There was a masked tree frog as well.

Golden silk spider, female, 17 March 2017

In a big web, a golden silk spider couple.

Golden silk spider female, 17 March 2017

The female was much bigger than the male.

Golden silk spider male, 17 March 2017

Enhanced by Zemanta

Stag beetles fighting, video

This is a video about two male stag beetles fighting near Bingelrade in Limburg province in the Netherlands.

Ien Rutten made the video.

Enhanced by Zemanta

Frog and reptiles in Costa Rica

Strawberry poison dart frog

As I reported, we were near La Selva Biological Station, Costa Rica, on 16 March 2014. There was a strawberry poison dart frog.

Green basilisk, 16 March 2014

A green basilisk.

Crested guan, 16 March 2014

Crested guan in a tree.

Great curassow in a tree nearby.

While on the ground, there is busy traffic on leaf-cutter ant highways. In one direction, ants bring back pieces of leaf to their colony. In the opposite direction are the ants which yet have to get a piece of leaf.

Ground anole, 16 March 2014

On a piece of leaf along the rainforest path, a ground anole lizard.

Central American whiptail lizard, 16 March 2014

A Central American whiptail lizard later.

Mantled howler monkeys call.

A black-throated trogon on a branch.

A dusky-faced tanager.

We went back to the entrance. Stay tuned!

Enhanced by Zemanta

Rainforest sloths and toucans in Costa Rica

This video says about itself:

Filmed at Selva Verde Lodge in Costa Rica, this Nikon’s BATV episode features the plight of the Great Green Macaw.

A list of birds at Selva Verde is here.

Costa Rica, 16 March 2014.

After yesterday, we were near the Sarapiqui river.

At 4:50 the sound of mantled howler monkeys woke me up.

An orange-billed sparrow after getting up.

From the bus: a great-tailed grackle. A great kiskadee on a wire.

Near the entrance of La Selva Biological Station: a chestnut-sided warbler on a tree. A species, nesting in North America and wintering here.

In other trees, a green honeycreeper. A pied puffbird.

A boat-billed flycatcher.

Masked tityra male and female, 16 March 2014

A masked tityra couple. On the photo, the male on the left; the female on the right.

Golden-hooded tanager, 16 March 2014

A golden-hooded tanager.

A buff-throated saltator cleans its feathers.

So does a social flycatcher.

A group of red-lored parrots in yet another tree.

In the same tree, a juvenile Baltimore oriole cleans its feathers.

Keel-billed toucans, 16 March 2014

Keel-billed toucans. The second biggest toucan species in Costa Rica.

Keel-billed toucan flying, 16 March 2014

A crested guan.

On wires: greyish saltator. A female shiny cowbird. A tropical kingbird. A grey-capped flycatcher.

Mangrove swallow, 16 March 2014

Two mangrove swallows.

A northern rough-winged swallow flying.

Rufous-tailed hummingbird, 16 March 2014

A rufous-tailed hummingbird.

In a tree, a long-tailed tyrant. A plain-coloured tanager cleans its feathers.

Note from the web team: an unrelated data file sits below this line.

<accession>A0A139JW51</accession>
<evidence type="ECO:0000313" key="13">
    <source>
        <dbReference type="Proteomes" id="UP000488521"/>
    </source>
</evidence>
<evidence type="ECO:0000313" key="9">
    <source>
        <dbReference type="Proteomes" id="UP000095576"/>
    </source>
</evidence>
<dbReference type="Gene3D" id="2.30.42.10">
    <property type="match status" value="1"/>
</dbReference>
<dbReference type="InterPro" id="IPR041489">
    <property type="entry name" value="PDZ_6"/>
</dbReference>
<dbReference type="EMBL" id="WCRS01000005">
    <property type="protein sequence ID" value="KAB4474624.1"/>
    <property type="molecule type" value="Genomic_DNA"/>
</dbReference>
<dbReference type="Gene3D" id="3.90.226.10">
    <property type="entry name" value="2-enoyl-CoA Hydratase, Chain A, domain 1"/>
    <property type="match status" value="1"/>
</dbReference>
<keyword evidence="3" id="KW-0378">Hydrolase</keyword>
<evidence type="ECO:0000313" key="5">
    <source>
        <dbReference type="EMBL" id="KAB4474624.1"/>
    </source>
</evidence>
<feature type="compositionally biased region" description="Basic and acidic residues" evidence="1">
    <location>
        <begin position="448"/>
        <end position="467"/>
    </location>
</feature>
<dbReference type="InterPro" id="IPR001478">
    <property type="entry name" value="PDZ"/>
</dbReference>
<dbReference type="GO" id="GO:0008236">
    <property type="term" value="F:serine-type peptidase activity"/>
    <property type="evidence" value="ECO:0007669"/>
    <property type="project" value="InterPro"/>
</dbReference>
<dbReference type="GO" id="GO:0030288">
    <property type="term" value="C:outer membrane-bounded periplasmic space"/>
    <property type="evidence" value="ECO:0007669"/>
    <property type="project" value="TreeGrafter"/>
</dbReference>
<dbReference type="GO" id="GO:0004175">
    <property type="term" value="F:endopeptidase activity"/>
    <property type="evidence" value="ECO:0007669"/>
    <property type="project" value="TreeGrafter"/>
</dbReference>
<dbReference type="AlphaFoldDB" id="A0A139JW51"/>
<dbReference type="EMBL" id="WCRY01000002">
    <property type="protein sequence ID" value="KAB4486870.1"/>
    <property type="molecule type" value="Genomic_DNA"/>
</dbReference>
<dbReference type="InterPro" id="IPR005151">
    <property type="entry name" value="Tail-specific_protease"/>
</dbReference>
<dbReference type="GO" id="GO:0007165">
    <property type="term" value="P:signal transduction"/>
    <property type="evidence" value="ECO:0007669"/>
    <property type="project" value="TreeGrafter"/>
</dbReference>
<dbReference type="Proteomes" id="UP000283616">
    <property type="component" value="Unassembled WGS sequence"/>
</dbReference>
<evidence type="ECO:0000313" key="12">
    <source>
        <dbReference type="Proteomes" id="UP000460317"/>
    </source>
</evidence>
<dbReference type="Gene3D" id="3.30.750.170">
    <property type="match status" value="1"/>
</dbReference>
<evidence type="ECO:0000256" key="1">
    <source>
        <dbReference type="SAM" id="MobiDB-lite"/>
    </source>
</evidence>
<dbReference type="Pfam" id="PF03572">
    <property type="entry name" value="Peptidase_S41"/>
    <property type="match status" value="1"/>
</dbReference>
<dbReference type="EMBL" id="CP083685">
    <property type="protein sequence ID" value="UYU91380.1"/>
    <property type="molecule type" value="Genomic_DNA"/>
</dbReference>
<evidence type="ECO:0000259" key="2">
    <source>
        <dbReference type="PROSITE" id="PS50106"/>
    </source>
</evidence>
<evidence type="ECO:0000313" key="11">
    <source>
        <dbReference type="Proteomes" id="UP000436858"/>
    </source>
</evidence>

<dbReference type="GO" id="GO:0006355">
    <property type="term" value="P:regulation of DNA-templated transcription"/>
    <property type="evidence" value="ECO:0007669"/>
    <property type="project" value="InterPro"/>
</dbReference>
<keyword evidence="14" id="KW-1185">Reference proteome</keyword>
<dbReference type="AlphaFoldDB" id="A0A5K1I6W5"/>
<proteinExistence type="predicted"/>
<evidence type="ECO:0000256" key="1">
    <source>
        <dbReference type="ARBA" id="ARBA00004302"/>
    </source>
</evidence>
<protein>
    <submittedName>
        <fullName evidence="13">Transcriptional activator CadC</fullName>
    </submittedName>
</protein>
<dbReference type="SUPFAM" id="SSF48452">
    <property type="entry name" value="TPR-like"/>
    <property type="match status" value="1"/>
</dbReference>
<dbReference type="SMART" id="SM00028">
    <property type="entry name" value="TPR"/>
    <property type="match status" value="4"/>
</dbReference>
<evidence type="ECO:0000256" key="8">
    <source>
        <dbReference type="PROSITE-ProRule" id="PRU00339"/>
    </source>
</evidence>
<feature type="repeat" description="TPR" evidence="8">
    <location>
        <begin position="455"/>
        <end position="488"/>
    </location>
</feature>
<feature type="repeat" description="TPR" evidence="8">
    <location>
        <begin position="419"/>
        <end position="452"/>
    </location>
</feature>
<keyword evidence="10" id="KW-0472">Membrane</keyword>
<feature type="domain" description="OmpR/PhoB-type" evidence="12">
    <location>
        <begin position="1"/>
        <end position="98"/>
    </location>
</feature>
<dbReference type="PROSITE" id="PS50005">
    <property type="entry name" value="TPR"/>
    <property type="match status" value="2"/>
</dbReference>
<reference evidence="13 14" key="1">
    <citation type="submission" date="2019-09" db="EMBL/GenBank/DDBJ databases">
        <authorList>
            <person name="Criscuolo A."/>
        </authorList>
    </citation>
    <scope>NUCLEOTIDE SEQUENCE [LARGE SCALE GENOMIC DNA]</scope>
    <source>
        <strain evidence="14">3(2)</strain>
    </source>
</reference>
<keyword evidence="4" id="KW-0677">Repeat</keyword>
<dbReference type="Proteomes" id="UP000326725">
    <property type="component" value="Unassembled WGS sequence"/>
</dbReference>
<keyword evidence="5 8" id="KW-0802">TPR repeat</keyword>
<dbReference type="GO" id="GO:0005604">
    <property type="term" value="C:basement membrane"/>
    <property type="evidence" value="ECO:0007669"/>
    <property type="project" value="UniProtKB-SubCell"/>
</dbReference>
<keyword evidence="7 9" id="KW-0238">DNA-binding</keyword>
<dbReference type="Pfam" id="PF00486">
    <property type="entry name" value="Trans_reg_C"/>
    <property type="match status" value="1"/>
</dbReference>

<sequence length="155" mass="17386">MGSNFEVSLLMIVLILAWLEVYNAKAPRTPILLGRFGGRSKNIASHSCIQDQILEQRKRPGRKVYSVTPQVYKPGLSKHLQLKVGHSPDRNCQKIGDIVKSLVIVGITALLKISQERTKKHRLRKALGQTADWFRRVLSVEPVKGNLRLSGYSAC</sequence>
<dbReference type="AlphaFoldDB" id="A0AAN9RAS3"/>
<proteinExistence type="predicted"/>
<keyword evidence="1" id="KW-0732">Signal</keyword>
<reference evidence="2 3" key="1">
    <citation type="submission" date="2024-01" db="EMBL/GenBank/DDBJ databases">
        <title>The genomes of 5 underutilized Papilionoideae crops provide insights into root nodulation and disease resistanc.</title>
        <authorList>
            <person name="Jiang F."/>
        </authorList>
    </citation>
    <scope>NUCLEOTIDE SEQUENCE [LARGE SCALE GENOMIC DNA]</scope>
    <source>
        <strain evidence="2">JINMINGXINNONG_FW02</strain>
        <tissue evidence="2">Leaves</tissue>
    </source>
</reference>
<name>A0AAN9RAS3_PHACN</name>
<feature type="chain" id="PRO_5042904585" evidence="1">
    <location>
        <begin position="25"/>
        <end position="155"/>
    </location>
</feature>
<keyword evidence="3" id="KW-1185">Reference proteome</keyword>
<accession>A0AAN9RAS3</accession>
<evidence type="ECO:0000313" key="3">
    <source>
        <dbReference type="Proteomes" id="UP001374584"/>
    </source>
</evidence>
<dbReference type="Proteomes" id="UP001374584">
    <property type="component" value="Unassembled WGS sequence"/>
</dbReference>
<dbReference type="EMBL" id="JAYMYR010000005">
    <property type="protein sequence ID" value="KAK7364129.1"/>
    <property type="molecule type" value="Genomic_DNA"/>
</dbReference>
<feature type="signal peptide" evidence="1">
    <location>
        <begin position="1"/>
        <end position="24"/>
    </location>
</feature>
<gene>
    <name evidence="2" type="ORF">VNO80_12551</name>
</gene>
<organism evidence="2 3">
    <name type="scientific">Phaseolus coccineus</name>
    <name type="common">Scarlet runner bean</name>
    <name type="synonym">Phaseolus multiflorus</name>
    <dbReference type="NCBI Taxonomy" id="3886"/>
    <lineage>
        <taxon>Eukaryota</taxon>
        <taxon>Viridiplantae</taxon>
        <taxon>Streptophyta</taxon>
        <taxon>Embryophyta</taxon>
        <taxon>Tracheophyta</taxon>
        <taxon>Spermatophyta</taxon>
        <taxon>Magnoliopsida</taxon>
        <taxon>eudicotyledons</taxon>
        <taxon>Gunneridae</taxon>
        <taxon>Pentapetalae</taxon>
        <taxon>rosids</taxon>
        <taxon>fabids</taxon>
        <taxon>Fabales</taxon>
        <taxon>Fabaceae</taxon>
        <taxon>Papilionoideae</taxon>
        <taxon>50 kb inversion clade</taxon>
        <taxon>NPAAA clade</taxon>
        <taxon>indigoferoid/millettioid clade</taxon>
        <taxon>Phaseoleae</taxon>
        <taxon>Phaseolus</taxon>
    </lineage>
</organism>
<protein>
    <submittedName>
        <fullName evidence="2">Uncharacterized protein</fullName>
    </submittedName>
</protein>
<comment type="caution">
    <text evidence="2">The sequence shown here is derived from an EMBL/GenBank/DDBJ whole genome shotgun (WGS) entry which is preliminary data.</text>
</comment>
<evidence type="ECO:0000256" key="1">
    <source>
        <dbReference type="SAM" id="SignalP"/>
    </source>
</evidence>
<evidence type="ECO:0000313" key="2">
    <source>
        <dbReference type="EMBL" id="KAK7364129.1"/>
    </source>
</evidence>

A small flock of chestnut-headed oropendolas flies past.

On a branch, a tropical pewee.

Bananaquit. Variable seedeater.

A green iguana in a tree.

A slaty-tailed trogon couple nests in a termite nest in a tree close to the entrance. The birds are enlarging their nest. The termites don’t mind them. After the resplendent quetzal, slaty-tailed trogons are among the biggest trogon species.

Band-backed wren, La Selva, 16 March 2014

A band-backed wren. The bird on the photo was banded for research.

Brown-throated three-toed sloth, 16 March 2014

In a tree, a brown-throated three-toed sloth with a baby.

Brown-throated three-toed sloth with baby, 16 March 2014

A broad-winged hawk flying.

Near a bridge across the river, greater white-lined bats resting.

A collared peccary on a lawn on the other side.

Collared aracari, 16 March 2014

And a collared aracari in a tree.

And the biggest woodpecker species of Costa Rica: a pale-billed woodpecker.

A much smaller bird: an olive-backed euphonia.

There were not only birds, but also reptiles and amphibians there. So, stay tuned!

Enhanced by Zemanta

New jellyfish discovery in Dutch Wadden Sea

This video is called Diving with JAGO: jellyfish / Medusae perform their gorgeous dances.

The Dutch Wadden Sea Society reports that a jellyfish species, new for the Netherlands, has been discovered.

Mitrocomella polydiademata was found near the Balgzand.

This rare species does not have a Dutch name, or an English name, yet.

Very little is still known about the way of life of this species, and its relatives, the Medusae jellyfish. So, research will continue.

Enhanced by Zemanta

Robin singing, butterfly flying at cemetery

This video is called Brimstone Butterflies; Gonepteryx rhamni.

Now, a wildlife report.

This time, not from Costa Rica (many more will appear on this blog, but thousands of photos, some good, some not so good, still have to be sorted out. So, please be patient).

Today, I went to the cemetery not far away.

A chaffinch sings.

A wood pigeon flies into a tree.

A blackbird sings.

Two carrion crows in a tree.

Great spotted woodpecker sound.

Nuthatch sounds. One of them climbing on the lower part of a small tree.

A chiffchaff sings.

A jay on a tree.

A brimstone butterfly flying.

Great tit sound.

A robin sings from the top of a tombstone close to me.

Nine magpies together in a treetop.

As I leave, a male chaffinch on the ground.

Enhanced by Zemanta